The Android banking trojan known as SpyNote has been extensively analyzed by analysts from the IB company F-Secure [1]. This trojan is typically spread through SMS phishing campaigns [2] [3] [4], where victims are tricked into installing the app [1]. Once installed, SpyNote gains invasive permissions to access call logs [2] [3], camera [1] [2] [3], SMS messages [1] [2] [3], and external storage [1] [2] [3]. It also hides its presence from the Android home screen and Recents screen to avoid detection [2] [3] [4]. One notable feature of SpyNote is its ability to be launched via an external trigger [1]. Once activated [1], it seeks accessibility permissions to record audio and phone calls [2] [3] [4], log keystrokes [1] [2] [3] [4], and capture screenshots [1] [2] [3] [4]. SpyNote also includes “Diehard” services that resist termination attempts and prevents uninstallation by abusing accessibility APIs [2] [3]. If a user attempts to remove the malware through the settings menu [1], the menu automatically closes using the API [1], requiring a factory reset to remove the trojan [1] [3] [4]. Additionally, there has been a detailed report on a bogus Android app that masquerades as an operating system update and exfiltrates SMS and bank data.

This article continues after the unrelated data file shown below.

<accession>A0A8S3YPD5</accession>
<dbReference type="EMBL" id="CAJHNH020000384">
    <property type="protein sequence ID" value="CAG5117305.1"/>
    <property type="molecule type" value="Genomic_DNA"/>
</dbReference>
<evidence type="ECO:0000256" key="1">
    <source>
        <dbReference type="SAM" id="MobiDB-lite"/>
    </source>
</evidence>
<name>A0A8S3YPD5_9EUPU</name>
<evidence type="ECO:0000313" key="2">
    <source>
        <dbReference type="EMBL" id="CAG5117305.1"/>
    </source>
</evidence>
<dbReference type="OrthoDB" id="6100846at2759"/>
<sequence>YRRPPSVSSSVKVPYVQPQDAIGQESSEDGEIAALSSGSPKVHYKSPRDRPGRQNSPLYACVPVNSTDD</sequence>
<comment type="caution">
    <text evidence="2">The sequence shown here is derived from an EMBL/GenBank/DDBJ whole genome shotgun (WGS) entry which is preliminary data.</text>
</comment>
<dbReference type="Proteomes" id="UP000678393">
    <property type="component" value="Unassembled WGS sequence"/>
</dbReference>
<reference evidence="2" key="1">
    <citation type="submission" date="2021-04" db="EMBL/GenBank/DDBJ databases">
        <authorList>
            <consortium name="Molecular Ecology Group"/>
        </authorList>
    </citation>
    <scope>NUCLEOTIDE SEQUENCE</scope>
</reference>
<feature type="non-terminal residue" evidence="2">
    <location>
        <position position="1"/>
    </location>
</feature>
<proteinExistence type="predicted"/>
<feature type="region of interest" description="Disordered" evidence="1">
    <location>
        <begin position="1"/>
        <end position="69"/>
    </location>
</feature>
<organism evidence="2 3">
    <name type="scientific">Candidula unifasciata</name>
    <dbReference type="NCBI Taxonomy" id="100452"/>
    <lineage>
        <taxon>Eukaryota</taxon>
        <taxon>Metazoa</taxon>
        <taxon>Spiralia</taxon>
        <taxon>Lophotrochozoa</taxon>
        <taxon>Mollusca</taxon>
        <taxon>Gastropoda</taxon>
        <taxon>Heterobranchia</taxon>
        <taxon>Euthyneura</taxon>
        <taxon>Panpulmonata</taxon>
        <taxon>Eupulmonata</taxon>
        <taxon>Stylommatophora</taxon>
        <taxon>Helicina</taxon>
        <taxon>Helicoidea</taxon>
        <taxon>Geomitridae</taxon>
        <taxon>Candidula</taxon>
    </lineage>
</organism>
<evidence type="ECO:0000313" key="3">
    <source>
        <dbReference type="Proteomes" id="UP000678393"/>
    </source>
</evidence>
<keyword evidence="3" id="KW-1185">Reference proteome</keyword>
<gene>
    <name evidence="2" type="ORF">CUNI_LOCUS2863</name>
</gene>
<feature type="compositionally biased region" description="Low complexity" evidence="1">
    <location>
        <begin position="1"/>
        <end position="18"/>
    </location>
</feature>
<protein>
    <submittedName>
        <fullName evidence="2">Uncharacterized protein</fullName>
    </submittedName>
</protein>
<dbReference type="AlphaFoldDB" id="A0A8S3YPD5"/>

The presence of SpyNote poses significant risks to Android users, as it can gain access to sensitive information and evade detection. Mitigating these risks requires user awareness and caution when installing apps, especially those received through SMS phishing campaigns [4]. Additionally, developers should implement stronger security measures to prevent the installation and persistence of trojans like SpyNote. As the threat landscape continues to evolve, it is crucial for both users and developers to stay vigilant and adapt to emerging threats.